Fitzgerald told TheJournal.ie that compliance is perhaps better than during the first lockdown in March 2020:
We’ve had situations where we’ve had had let’s say non-compliance with public health guidelines and we’ve intervened with many builders and we’ve had a good response. Because they don’t want to get to a point where we can make mischief and follow up with photograph or video footage, like we did last March when there was wholesale non-compliance.
“So our approach has been in trying to achieve high levels of compliance and by and large we’ve been able to do that.”
In circumstances where workers have been punished for raising concerns, Fitzgerald said the union has sought to “bring industrial strength to bear”.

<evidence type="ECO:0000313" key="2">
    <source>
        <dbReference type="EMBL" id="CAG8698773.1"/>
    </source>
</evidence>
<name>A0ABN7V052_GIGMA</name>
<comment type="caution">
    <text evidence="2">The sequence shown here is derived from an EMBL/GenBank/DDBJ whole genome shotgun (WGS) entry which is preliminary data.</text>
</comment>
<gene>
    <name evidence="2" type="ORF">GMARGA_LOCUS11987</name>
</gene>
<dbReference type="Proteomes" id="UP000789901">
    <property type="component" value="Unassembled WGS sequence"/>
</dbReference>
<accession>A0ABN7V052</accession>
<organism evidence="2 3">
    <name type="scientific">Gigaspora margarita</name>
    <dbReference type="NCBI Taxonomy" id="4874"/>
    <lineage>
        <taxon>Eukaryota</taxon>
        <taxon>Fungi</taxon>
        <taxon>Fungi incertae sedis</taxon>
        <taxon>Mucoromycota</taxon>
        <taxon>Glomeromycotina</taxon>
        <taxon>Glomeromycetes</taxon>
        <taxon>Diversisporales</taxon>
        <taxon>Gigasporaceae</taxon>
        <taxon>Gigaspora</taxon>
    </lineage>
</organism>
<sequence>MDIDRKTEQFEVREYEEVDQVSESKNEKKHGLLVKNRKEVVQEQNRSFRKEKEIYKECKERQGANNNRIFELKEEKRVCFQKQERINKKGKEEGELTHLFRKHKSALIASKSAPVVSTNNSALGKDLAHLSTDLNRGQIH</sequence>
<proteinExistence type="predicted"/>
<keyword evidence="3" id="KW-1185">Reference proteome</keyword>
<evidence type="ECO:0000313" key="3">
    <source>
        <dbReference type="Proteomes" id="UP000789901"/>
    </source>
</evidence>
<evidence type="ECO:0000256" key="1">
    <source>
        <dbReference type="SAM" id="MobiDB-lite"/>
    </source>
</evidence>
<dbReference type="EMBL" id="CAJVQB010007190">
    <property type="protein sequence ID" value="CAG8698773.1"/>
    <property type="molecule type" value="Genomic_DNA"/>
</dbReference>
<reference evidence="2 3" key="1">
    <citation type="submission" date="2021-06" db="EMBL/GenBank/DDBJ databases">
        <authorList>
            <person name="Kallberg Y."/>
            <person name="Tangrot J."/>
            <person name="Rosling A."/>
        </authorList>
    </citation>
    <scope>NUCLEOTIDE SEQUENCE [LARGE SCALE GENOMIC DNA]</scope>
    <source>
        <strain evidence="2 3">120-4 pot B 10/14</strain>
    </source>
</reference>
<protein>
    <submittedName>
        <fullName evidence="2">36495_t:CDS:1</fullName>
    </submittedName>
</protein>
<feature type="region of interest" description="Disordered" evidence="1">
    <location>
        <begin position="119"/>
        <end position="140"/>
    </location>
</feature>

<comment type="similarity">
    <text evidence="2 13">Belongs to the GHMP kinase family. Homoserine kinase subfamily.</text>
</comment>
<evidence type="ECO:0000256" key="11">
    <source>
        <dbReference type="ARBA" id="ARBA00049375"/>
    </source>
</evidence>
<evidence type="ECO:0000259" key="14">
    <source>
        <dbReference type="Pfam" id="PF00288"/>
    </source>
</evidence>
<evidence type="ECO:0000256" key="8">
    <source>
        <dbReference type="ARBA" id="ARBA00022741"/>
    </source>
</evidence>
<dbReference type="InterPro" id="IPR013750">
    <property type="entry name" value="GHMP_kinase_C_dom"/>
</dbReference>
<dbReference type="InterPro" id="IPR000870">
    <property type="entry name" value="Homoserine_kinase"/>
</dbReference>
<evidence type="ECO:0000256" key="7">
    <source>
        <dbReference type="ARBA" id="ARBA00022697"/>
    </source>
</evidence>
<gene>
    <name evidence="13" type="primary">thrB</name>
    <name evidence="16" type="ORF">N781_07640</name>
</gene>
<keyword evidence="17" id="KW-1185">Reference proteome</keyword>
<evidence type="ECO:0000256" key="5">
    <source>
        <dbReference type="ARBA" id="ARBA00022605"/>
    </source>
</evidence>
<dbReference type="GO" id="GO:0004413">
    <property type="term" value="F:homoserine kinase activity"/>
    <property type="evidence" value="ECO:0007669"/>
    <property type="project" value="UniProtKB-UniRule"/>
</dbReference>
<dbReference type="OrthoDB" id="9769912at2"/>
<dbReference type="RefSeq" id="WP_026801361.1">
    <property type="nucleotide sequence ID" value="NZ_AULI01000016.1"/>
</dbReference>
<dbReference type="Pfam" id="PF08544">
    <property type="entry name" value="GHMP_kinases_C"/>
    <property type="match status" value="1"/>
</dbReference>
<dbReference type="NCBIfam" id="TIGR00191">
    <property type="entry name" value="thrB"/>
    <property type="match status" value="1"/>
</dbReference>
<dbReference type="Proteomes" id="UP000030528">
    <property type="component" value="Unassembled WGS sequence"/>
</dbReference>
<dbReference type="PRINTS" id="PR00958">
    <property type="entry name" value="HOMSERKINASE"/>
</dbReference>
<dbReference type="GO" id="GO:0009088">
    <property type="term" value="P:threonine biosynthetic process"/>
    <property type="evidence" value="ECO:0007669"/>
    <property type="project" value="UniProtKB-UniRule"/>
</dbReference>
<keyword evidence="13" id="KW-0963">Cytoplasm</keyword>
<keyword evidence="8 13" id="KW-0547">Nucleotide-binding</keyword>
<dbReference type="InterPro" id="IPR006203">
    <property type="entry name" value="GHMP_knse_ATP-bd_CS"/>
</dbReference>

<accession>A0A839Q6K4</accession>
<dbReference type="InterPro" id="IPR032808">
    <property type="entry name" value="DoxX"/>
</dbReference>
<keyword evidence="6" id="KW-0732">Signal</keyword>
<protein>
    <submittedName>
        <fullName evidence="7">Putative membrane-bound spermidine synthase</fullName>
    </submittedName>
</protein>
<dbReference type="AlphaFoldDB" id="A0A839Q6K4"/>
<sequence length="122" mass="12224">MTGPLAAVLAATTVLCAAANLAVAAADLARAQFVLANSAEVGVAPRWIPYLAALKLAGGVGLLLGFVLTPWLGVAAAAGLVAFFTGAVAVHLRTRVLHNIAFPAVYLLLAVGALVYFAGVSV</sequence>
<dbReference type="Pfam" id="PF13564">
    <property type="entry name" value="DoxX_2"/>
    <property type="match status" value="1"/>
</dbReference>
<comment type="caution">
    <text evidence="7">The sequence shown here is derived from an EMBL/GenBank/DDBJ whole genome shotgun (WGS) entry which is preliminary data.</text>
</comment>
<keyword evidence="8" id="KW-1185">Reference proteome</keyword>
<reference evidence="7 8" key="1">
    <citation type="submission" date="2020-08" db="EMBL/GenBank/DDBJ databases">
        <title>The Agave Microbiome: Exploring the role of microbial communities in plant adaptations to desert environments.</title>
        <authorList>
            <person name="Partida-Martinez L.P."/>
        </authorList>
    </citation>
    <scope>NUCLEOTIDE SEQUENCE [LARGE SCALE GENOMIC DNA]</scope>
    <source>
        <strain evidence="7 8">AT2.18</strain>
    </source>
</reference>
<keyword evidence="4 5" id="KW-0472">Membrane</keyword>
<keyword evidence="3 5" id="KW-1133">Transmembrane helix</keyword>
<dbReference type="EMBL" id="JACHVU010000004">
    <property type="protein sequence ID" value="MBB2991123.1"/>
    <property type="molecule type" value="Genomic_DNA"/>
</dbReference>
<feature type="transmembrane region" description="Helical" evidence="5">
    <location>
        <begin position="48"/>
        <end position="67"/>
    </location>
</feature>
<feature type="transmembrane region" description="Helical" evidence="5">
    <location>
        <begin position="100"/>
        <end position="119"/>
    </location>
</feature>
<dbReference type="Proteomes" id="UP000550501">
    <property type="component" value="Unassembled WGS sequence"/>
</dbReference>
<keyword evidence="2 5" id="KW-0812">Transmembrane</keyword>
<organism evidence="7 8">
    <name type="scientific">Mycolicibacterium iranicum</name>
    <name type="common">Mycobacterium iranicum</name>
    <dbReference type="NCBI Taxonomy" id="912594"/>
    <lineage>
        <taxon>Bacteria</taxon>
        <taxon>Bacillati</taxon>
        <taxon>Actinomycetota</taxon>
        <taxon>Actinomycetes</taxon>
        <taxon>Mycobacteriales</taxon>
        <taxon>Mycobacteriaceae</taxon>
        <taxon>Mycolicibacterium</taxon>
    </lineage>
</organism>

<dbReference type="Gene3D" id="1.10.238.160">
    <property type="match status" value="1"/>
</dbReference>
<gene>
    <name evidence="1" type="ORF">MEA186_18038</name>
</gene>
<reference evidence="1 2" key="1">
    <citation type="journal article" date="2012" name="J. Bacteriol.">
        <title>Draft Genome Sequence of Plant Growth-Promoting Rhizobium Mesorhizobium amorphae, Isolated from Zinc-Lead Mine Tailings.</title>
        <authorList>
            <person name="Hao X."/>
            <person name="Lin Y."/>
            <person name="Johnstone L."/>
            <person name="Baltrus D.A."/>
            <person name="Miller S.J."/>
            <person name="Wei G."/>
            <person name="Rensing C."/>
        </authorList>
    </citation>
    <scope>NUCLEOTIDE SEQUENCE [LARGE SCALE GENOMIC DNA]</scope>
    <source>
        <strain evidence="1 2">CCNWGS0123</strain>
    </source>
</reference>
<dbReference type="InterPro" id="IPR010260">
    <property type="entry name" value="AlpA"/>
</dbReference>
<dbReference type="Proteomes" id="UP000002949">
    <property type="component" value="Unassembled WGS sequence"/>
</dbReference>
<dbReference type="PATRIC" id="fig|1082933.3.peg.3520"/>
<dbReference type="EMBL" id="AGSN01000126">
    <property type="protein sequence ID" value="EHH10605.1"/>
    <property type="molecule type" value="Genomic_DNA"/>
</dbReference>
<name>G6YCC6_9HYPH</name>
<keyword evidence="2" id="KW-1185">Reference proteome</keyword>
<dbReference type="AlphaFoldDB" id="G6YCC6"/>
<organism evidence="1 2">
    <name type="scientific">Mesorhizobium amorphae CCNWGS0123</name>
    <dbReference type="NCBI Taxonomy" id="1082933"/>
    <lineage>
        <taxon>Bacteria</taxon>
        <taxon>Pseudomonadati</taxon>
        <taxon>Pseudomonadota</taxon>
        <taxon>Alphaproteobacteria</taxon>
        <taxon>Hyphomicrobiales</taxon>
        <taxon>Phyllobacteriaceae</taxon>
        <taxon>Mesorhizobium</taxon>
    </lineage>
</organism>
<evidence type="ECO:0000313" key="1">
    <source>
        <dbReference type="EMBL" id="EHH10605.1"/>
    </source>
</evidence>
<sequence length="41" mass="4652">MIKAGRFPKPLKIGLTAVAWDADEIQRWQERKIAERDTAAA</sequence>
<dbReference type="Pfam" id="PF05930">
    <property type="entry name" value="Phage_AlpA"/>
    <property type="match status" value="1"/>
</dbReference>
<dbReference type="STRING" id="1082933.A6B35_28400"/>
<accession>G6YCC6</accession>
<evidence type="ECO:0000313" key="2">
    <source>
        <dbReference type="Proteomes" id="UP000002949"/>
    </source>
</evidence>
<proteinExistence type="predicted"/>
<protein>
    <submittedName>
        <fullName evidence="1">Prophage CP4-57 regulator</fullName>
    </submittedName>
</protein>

In the past week, a number of construction workers on sites throughout the country have expressed unease about being asked to continue working.
A worker at a residential construction site in Co Meath told TheJournal.ie that the site he’s on briefly halted work when it was visited by gardaí after local people had expressed concern.
The man, who has an underlying health condition, said that workers on site try to take precautions but that there is only so much they can do.
He says he is concerned about brining Covid-19 home to his family and is angry that decisions about staying open are not being taken by those working on the ground.
You have to do it to keep your job which is the main thing. If I say no I mightn’t have a job when the restrictions lift. Every contractor on site is saying the same thing but it’s the big guys making the decisions. I wouldn’t mind but the guys making the decisions aren’t on site, it’s all over Zoom calls.
Asked what advice Unite has for workers in such a position, Fitzgerald says that “nobody should be expected to do something that they feel is dangerous or unsafe”.
“I’d asked them to contact ourselves on our hotline or on our Facebook account as soon as possible and we’ll do everything we can to assist them.”